Wednesday, July 25, 2012

Bridging the Gap between Food and Health

Why is it that as a Medical Intuitive I go on and on about food? 

I am seeing more and more people who have chronically disregard the relationship between good health and good food.  Over the past 24 years of private practise I have dramatically osculated back and forth from looking at the needs of the physical body as a priority vs. focusing on the mental, emotion and spiritual issues. Truly it is both. 

 In the past few years I think I have found a balance. 

The current ‘politically correct medical and scientific group-think’ would have you believe that there is no reason to alter your food or make any dramatic changes to your lifestyle even if you’re faced with a debilitating and uncomfortable health issue.  This kind of stupidity drives me crazy.  To me it is obvious that most common health complaints have at least one chronic root. Your first clue to this truth is that bridging the gap between food and health won’t make anyone rich.  Living consciously is just good sense.

I am a Medical Intuitive who will rag at you to eat better generally and specifically.  Truly a person can hardly begin to do the much needed deep inner work or have the gumption it takes to confront wrongness in the home.  The stamina to correct and restore intimate relationships can hardly happen when one is starving and exhausted.  This is true even if the social ‘wrongness’ is at the root of our exhaustion.  In most cases our healing priority includes building up the physical body and creating some reserve stamina in our glands, tissues and bones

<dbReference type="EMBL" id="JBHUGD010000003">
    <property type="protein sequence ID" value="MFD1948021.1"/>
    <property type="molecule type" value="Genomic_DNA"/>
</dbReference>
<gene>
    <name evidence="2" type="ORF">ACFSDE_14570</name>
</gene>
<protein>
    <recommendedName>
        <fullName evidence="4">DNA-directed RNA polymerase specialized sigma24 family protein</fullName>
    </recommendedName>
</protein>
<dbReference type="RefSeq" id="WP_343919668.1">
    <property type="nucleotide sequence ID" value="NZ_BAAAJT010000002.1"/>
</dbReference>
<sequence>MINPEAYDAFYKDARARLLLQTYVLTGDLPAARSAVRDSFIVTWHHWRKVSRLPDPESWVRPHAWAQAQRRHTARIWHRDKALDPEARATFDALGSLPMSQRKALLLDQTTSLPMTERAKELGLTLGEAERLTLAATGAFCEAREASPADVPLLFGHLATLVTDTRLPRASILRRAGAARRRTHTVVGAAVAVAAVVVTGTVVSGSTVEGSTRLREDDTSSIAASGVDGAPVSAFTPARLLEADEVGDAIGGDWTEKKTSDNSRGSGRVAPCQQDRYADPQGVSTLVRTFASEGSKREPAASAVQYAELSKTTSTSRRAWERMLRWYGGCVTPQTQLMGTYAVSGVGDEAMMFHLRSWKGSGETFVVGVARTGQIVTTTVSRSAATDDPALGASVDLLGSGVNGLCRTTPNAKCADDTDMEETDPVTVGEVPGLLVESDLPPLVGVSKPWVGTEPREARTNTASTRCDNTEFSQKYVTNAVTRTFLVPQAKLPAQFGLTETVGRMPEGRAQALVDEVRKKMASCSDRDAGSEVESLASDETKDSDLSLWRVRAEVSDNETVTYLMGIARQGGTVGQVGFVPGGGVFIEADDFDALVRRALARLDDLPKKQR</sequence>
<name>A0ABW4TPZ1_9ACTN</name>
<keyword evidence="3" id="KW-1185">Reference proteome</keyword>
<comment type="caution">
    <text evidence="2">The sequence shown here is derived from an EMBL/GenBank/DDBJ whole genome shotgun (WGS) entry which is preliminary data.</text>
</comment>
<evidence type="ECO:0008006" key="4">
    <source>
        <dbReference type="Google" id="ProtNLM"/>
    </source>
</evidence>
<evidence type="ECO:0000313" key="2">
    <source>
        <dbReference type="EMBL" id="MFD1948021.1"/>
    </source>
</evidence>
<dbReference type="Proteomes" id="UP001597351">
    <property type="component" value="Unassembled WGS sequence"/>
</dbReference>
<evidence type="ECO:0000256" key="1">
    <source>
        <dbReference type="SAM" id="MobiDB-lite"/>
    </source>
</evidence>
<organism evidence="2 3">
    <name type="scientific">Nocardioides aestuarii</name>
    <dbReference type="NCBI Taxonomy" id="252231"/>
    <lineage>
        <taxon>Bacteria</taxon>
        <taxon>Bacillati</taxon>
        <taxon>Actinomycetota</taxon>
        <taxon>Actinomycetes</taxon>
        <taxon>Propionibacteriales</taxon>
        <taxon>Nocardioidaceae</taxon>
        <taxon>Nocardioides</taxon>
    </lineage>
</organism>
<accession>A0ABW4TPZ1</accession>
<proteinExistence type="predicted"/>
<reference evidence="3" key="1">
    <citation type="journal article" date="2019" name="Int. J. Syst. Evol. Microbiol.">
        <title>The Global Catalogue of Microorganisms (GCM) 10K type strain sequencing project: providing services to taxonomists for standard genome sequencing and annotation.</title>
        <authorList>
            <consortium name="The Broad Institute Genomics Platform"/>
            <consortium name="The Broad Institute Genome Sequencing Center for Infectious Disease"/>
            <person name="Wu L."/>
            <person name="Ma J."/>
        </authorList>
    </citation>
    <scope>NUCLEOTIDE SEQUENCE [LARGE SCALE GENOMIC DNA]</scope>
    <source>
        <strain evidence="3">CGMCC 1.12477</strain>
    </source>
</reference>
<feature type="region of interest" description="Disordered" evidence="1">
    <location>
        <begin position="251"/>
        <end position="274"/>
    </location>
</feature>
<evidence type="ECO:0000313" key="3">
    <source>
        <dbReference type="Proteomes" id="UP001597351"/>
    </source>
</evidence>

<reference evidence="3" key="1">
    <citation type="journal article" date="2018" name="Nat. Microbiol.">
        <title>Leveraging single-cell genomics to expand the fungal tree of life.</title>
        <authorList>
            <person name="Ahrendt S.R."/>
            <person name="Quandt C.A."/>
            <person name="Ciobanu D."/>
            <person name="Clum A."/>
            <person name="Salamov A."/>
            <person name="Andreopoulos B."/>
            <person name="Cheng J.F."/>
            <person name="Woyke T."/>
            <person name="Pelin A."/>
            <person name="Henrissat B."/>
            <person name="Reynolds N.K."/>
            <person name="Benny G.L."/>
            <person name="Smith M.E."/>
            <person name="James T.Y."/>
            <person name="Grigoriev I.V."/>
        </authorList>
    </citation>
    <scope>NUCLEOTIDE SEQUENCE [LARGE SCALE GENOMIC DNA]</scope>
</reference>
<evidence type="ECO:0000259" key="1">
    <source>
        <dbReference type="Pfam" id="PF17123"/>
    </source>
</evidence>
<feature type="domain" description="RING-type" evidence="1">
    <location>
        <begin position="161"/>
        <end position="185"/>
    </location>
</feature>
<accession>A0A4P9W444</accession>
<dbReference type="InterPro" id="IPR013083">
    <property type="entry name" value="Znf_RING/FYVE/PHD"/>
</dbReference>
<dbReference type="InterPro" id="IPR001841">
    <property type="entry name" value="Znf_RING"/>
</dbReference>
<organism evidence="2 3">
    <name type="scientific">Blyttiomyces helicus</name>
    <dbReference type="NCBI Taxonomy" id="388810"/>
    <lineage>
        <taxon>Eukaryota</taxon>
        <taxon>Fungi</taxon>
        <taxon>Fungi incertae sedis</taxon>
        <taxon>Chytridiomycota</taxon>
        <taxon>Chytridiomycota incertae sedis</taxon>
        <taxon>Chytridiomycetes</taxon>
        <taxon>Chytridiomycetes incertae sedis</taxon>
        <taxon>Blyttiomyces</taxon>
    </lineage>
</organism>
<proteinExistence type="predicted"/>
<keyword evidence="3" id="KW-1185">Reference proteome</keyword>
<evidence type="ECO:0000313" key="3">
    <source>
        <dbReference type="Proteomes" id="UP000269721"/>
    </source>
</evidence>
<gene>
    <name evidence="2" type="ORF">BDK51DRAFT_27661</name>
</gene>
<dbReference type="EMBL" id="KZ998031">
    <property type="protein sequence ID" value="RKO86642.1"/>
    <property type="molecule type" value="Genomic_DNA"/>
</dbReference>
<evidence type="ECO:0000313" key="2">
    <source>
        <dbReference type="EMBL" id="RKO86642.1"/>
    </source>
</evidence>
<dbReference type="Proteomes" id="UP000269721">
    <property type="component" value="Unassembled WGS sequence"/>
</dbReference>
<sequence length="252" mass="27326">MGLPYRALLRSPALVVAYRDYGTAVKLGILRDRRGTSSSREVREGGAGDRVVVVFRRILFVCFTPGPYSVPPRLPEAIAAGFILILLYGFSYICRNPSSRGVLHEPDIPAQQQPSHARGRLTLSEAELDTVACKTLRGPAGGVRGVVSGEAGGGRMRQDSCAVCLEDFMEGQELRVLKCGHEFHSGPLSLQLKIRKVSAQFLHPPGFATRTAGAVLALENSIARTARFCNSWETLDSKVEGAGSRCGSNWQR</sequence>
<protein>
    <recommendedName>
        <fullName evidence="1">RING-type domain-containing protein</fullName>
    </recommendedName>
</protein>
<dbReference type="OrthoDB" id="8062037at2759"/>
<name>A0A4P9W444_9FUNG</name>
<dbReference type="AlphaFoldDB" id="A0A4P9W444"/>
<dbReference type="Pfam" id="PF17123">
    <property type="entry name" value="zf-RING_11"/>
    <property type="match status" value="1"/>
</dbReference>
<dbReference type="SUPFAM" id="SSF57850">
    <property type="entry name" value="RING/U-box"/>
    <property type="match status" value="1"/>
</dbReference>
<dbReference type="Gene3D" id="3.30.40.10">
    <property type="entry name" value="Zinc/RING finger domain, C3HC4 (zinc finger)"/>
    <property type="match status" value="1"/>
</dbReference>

The science of nutrition will analyse the enzymes and vitamins and minerals to the nth degree.  Energy Practitioners however look to the vibration of food and assessing food through its optimum energy value. For example if one finds themselves chronically tired and run down, a good place to begin is a review of their food choices.    

As much as it is important to eliminate most of the non-food items we consume and lean towards fresh food, I invite you to go further and ask some deeper questions.

  • ·         Are you eating food from grown from exhausted ground?
  • ·         Is your produce grown in toxic ground because of agri-business chemical residues?
  • ·         Is your food grown using sustainable farming methods?
  • ·         Is the ground nourished with natural fertilizer?
  • ·         Is your food produced locally (within 100 miles)?
  • ·         Do you know your food producer well enough to ask about current growing conditions and challenges?
  • ·         Will your food producer entertain making changes to meet your personal needs and preferences in any way?

Our growing season (read ‘our personal health-building window’) is so short; do take the time to set up the best supply of real food that you can find in your locality.

  • ·         Cultivate a little backyard garden or experiment with container gardening. 
  • ·         Rent a plot in a community garden.
  • ·         Sign up for a CSA Garden share (Community Supported Agriculture).

Find a creative way to grow your own paradise.  The bottom line is that when we feel strong and nourished we can more easily take on the rest of life’s problems.

Keep well, eat well and have a lovely summer_ 

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